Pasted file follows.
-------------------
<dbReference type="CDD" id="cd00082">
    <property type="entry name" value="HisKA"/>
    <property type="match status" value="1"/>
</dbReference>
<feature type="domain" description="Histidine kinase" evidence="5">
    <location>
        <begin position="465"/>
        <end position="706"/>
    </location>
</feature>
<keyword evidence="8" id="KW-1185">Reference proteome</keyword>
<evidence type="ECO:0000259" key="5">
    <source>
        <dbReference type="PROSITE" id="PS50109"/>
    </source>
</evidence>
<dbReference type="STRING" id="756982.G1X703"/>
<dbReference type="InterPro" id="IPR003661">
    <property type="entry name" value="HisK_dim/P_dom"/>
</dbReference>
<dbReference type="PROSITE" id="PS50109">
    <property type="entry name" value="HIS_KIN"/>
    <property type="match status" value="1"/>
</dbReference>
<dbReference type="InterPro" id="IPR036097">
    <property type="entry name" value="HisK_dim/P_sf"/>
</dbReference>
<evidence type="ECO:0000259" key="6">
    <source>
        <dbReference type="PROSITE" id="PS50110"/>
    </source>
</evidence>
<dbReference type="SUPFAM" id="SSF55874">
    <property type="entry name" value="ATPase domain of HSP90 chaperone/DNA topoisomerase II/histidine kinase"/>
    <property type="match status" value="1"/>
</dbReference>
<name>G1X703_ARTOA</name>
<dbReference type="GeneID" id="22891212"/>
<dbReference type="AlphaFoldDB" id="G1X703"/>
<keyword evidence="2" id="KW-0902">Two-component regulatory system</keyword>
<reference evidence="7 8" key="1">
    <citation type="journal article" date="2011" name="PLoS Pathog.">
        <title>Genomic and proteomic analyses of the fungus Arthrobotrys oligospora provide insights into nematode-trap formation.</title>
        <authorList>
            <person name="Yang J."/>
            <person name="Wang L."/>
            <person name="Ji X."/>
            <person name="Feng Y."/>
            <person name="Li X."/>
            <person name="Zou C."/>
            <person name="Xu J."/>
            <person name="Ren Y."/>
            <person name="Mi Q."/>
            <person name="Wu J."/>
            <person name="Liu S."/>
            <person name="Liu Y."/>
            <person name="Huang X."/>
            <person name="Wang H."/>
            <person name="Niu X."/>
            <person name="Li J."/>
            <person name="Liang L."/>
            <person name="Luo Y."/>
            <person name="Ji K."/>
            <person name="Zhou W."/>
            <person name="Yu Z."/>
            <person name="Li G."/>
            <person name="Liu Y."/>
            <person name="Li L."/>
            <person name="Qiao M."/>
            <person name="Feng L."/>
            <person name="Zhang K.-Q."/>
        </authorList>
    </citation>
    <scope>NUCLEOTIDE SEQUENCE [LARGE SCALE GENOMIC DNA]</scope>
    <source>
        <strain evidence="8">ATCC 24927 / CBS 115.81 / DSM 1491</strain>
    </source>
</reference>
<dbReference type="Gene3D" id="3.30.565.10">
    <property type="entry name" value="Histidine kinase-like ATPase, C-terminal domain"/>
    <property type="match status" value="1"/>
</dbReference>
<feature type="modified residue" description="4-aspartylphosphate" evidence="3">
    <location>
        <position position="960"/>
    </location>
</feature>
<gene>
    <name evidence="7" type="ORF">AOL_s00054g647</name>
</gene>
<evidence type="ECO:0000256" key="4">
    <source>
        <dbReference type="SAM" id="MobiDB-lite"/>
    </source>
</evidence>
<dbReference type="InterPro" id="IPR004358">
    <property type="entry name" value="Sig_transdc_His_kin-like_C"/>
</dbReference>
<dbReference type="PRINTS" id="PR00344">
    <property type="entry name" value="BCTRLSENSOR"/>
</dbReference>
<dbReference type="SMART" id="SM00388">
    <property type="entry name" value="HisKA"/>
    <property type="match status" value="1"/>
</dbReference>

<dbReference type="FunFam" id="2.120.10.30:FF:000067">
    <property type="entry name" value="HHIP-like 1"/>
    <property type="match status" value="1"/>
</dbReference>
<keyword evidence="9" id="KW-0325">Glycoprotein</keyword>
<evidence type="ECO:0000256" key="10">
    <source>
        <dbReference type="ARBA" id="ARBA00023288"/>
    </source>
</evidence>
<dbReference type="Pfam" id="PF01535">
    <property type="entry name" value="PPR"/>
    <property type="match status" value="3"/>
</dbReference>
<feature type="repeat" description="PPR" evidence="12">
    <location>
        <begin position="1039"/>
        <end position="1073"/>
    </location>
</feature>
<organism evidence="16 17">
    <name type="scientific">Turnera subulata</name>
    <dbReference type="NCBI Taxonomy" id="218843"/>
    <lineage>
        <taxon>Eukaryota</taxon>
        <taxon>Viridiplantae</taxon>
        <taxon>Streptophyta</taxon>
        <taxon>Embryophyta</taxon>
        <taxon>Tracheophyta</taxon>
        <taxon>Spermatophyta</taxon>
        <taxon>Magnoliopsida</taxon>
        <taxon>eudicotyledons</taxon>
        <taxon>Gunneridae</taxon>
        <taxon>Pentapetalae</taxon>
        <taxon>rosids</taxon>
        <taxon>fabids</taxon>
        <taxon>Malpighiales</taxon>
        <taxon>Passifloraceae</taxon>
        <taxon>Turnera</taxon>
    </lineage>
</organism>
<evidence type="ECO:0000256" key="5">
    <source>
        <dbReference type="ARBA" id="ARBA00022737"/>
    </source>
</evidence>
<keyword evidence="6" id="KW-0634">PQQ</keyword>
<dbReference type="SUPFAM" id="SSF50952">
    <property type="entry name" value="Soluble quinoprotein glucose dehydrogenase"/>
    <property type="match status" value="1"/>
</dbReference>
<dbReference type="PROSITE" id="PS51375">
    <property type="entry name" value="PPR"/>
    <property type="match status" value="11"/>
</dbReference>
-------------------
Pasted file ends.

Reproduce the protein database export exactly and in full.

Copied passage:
<dbReference type="CDD" id="cd00082">
    <property type="entry name" value="HisKA"/>
    <property type="match status" value="1"/>
</dbReference>
<feature type="domain" description="Histidine kinase" evidence="5">
    <location>
        <begin position="465"/>
        <end position="706"/>
    </location>
</feature>
<keyword evidence="8" id="KW-1185">Reference proteome</keyword>
<evidence type="ECO:0000259" key="5">
    <source>
        <dbReference type="PROSITE" id="PS50109"/>
    </source>
</evidence>
<dbReference type="STRING" id="756982.G1X703"/>
<dbReference type="InterPro" id="IPR003661">
    <property type="entry name" value="HisK_dim/P_dom"/>
</dbReference>
<dbReference type="PROSITE" id="PS50109">
    <property type="entry name" value="HIS_KIN"/>
    <property type="match status" value="1"/>
</dbReference>
<dbReference type="InterPro" id="IPR036097">
    <property type="entry name" value="HisK_dim/P_sf"/>
</dbReference>
<evidence type="ECO:0000259" key="6">
    <source>
        <dbReference type="PROSITE" id="PS50110"/>
    </source>
</evidence>
<dbReference type="SUPFAM" id="SSF55874">
    <property type="entry name" value="ATPase domain of HSP90 chaperone/DNA topoisomerase II/histidine kinase"/>
    <property type="match status" value="1"/>
</dbReference>
<name>G1X703_ARTOA</name>
<dbReference type="GeneID" id="22891212"/>
<dbReference type="AlphaFoldDB" id="G1X703"/>
<keyword evidence="2" id="KW-0902">Two-component regulatory system</keyword>
<reference evidence="7 8" key="1">
    <citation type="journal article" date="2011" name="PLoS Pathog.">
        <title>Genomic and proteomic analyses of the fungus Arthrobotrys oligospora provide insights into nematode-trap formation.</title>
        <authorList>
            <person name="Yang J."/>
            <person name="Wang L."/>
            <person name="Ji X."/>
            <person name="Feng Y."/>
            <person name="Li X."/>
            <person name="Zou C."/>
            <person name="Xu J."/>
            <person name="Ren Y."/>
            <person name="Mi Q."/>
            <person name="Wu J."/>
            <person name="Liu S."/>
            <person name="Liu Y."/>
            <person name="Huang X."/>
            <person name="Wang H."/>
            <person name="Niu X."/>
            <person name="Li J."/>
            <person name="Liang L."/>
            <person name="Luo Y."/>
            <person name="Ji K."/>
            <person name="Zhou W."/>
            <person name="Yu Z."/>
            <person name="Li G."/>
            <person name="Liu Y."/>
            <person name="Li L."/>
            <person name="Qiao M."/>
            <person name="Feng L."/>
            <person name="Zhang K.-Q."/>
        </authorList>
    </citation>
    <scope>NUCLEOTIDE SEQUENCE [LARGE SCALE GENOMIC DNA]</scope>
    <source>
        <strain evidence="8">ATCC 24927 / CBS 115.81 / DSM 1491</strain>
    </source>
</reference>
<dbReference type="Gene3D" id="3.30.565.10">
    <property type="entry name" value="Histidine kinase-like ATPase, C-terminal domain"/>
    <property type="match status" value="1"/>
</dbReference>
<feature type="modified residue" description="4-aspartylphosphate" evidence="3">
    <location>
        <position position="960"/>
    </location>
</feature>
<gene>
    <name evidence="7" type="ORF">AOL_s00054g647</name>
</gene>
<evidence type="ECO:0000256" key="4">
    <source>
        <dbReference type="SAM" id="MobiDB-lite"/>
    </source>
</evidence>
<dbReference type="InterPro" id="IPR004358">
    <property type="entry name" value="Sig_transdc_His_kin-like_C"/>
</dbReference>
<dbReference type="PRINTS" id="PR00344">
    <property type="entry name" value="BCTRLSENSOR"/>
</dbReference>
<dbReference type="SMART" id="SM00388">
    <property type="entry name" value="HisKA"/>
    <property type="match status" value="1"/>
</dbReference>

<dbReference type="FunFam" id="2.120.10.30:FF:000067">
    <property type="entry name" value="HHIP-like 1"/>
    <property type="match status" value="1"/>
</dbReference>
<keyword evidence="9" id="KW-0325">Glycoprotein</keyword>
<evidence type="ECO:0000256" key="10">
    <source>
        <dbReference type="ARBA" id="ARBA00023288"/>
    </source>
</evidence>
<dbReference type="Pfam" id="PF01535">
    <property type="entry name" value="PPR"/>
    <property type="match status" value="3"/>
</dbReference>
<feature type="repeat" description="PPR" evidence="12">
    <location>
        <begin position="1039"/>
        <end position="1073"/>
    </location>
</feature>
<organism evidence="16 17">
    <name type="scientific">Turnera subulata</name>
    <dbReference type="NCBI Taxonomy" id="218843"/>
    <lineage>
        <taxon>Eukaryota</taxon>
        <taxon>Viridiplantae</taxon>
        <taxon>Streptophyta</taxon>
        <taxon>Embryophyta</taxon>
        <taxon>Tracheophyta</taxon>
        <taxon>Spermatophyta</taxon>
        <taxon>Magnoliopsida</taxon>
        <taxon>eudicotyledons</taxon>
        <taxon>Gunneridae</taxon>
        <taxon>Pentapetalae</taxon>
        <taxon>rosids</taxon>
        <taxon>fabids</taxon>
        <taxon>Malpighiales</taxon>
        <taxon>Passifloraceae</taxon>
        <taxon>Turnera</taxon>
    </lineage>
</organism>
<evidence type="ECO:0000256" key="5">
    <source>
        <dbReference type="ARBA" id="ARBA00022737"/>
    </source>
</evidence>
<keyword evidence="6" id="KW-0634">PQQ</keyword>
<dbReference type="SUPFAM" id="SSF50952">
    <property type="entry name" value="Soluble quinoprotein glucose dehydrogenase"/>
    <property type="match status" value="1"/>
</dbReference>
<dbReference type="PROSITE" id="PS51375">
    <property type="entry name" value="PPR"/>
    <property type="match status" value="11"/>
</dbReference>